Facebook’s Plan to Dominate the Online Video Marketplace

In what is almost certainly a game-changer in the online media landscape, last week Facebook announced it is officially getting into original programming. With the launch of its long rumored Facebook ‘Watch’ feature the social media giant has established a dedicated platform for professionally produced short-form content.

According to a Cisco.com forecast, video consumption will make up 69% of internet traffic by the end of 2017, and by 2019, that number is expected to reach 80%. With so much video content being consumed it was only a matter of time before the second largest site on the internet invested more seriously in the action.

What This Means for Consumers

As stated in the press release, Facebook’s aim in rolling out this feature is to ‘connect people, spark conversation, and foster community.’ The new feature will offer shows that follow a theme or storyline and will be organized to help viewers discover new shows. Some of the categories available will be, ‘Most Talked About’, ‘What Makes People Laugh’, and ‘What Friends Are Watching.’ The platform will also allow viewers to react and comment during live and recorded broadcasts similar to the way they now can in the Live feature.

What This Means for Creators

Content creators on both platforms have traditionally been able to monetize their channel based off user engagement. While Facebook measures comments, Likes, and Shares, the bottom line for both platforms is video views, with both platforms weighting both duration and number of views. Traditionally, Facebook views have been much easier to accumulate than YouTube views. On YouTube, a view is counted after the user has watched the video for 30 seconds. On Facebook, that metric is 3 seconds. The difference reflects just how different viewing habits are for end users of both platforms. On Facebook, videos appear in a user’s newsfeed automatically whenever a friend shares them. On YouTube, it is necessary to navigate to the site specifically to watch the video.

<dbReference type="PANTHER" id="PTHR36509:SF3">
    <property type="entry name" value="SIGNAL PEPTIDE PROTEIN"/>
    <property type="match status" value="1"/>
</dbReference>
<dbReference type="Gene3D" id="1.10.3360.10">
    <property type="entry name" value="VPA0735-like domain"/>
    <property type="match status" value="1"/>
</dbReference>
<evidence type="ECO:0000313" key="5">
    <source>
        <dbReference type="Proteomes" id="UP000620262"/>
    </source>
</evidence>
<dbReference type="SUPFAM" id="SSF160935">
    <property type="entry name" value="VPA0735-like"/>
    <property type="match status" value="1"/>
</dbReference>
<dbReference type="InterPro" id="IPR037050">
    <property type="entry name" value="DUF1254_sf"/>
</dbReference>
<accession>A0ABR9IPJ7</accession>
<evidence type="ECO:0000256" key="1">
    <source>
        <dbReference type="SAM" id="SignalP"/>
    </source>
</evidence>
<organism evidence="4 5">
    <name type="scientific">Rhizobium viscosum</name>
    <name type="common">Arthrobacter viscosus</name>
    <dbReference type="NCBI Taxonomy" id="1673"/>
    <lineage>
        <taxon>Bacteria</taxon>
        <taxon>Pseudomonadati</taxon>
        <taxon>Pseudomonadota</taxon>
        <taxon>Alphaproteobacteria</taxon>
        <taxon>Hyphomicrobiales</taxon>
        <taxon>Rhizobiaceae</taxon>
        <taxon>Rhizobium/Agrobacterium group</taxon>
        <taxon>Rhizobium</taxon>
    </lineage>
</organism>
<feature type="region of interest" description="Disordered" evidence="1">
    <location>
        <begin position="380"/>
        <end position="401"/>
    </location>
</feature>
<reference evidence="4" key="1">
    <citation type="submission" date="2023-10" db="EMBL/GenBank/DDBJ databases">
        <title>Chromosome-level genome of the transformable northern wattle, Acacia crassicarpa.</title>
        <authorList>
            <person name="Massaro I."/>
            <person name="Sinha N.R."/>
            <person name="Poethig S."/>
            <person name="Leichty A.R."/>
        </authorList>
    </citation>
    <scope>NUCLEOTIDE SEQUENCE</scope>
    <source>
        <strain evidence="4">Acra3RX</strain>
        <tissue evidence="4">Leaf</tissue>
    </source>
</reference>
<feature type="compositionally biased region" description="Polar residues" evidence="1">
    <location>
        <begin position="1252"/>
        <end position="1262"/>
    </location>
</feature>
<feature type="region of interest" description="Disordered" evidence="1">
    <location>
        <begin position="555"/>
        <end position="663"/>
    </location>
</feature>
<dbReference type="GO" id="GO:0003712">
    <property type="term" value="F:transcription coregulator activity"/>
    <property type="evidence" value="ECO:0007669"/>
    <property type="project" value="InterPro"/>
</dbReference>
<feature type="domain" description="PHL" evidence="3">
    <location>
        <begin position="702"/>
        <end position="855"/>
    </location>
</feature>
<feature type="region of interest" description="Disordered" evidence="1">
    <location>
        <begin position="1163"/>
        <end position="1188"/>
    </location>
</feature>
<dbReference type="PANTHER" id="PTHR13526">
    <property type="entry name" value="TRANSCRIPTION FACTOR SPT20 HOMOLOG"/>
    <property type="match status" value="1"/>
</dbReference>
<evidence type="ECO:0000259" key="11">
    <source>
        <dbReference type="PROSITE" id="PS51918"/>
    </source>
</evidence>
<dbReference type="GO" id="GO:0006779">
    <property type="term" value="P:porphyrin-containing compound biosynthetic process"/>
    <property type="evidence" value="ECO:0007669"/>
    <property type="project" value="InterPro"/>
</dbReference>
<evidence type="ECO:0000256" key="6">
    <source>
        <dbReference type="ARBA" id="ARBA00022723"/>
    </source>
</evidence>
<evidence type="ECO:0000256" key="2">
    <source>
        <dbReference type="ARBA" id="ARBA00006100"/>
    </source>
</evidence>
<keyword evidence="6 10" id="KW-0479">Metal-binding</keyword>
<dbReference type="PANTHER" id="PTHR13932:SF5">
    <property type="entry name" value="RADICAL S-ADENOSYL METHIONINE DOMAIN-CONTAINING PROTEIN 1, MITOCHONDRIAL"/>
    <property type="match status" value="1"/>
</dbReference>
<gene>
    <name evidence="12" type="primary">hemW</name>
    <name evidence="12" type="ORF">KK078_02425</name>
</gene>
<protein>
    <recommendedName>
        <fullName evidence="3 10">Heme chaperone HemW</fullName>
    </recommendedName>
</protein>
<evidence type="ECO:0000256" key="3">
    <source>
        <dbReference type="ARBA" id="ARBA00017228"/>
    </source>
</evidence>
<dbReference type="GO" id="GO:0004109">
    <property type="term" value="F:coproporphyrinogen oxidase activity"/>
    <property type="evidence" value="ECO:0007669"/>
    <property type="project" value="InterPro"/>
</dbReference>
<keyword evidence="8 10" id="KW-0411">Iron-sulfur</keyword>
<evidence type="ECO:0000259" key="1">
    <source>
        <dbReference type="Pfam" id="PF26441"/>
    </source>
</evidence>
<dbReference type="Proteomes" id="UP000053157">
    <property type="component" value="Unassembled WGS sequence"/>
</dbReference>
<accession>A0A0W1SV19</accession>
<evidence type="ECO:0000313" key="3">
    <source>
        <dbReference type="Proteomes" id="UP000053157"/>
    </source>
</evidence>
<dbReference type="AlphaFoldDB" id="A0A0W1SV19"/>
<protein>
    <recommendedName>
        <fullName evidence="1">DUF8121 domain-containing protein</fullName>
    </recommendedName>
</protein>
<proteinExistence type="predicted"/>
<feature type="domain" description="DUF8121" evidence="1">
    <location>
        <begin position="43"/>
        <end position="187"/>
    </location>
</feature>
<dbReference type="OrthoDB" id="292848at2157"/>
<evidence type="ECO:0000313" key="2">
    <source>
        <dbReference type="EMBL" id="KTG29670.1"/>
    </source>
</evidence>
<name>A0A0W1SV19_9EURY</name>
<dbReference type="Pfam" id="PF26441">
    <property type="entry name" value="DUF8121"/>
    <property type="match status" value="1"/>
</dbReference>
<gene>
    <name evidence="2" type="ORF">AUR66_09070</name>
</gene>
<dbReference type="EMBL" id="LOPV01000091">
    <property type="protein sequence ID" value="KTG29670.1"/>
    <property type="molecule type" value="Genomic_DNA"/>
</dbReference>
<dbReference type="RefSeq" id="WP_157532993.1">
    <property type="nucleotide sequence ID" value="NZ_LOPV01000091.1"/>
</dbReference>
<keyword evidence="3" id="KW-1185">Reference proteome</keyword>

In the past, YouTube has been the go-to place for content creators looking to monetize their videos and many have been paid quite well. Last year, the highest paid YouTube content creator, PewDiePie, made a reported $15 million from his channel. By contrast, Facebook has not been the preferred destination for content creators specifically looking to make a career off posting videos. This was due in large part to the fact that Facebook previously offered very little in the way of monetization options. However, with Facebook’s new venture into funding and buying original content, as well as it’s plan to offer 55% of in-video ad revenues to creators using Watch, this could all change very quickly.

What This Means for Competitors

YouTube currently has over 1.5 billion monthly visitors to its site. An impressive number to be sure but still a far cry from Facebook’s 2 billion monthly users. So, how concerned should YouTube really be that Facebook is moving into its territory? If SnapChat’s any indication, pretty concerned. Three years after rejecting Facebook’s $3 billion bid to buyout SnapChat, Facebook has managed to copy nearly every significant feature of SnapChat and has undoubtedly aided in the pummeling the company has endured in recent months. The question now remains: can Facebook do the same thing to YouTube? This has yet to be determined, but with the backing YouTube enjoys by Google, it seems likely the first and second most trafficked sites on the internet are on a collision course to determine the answer.

The final question to ask then is: should Facebook be worried? Shortly after the announcement of Watch several outlets began to wonder, ‘Does anyone really want to watch shows on Facebook?’ It’s a prevailing question, and one that has yet to be answered. Historically however, when Facebook has rolled out a new feature they tend to do it right. This is in large part due to the fact that they have a readily available user base to receive feedback from and are always willing to adjust accordingly.

Whether or not Facebook Watch is the YouTube killer it hopes to be, one thing that is certain: Facebook has the financing, the audience, the patience, and the flexibility to put up one heck of a fight.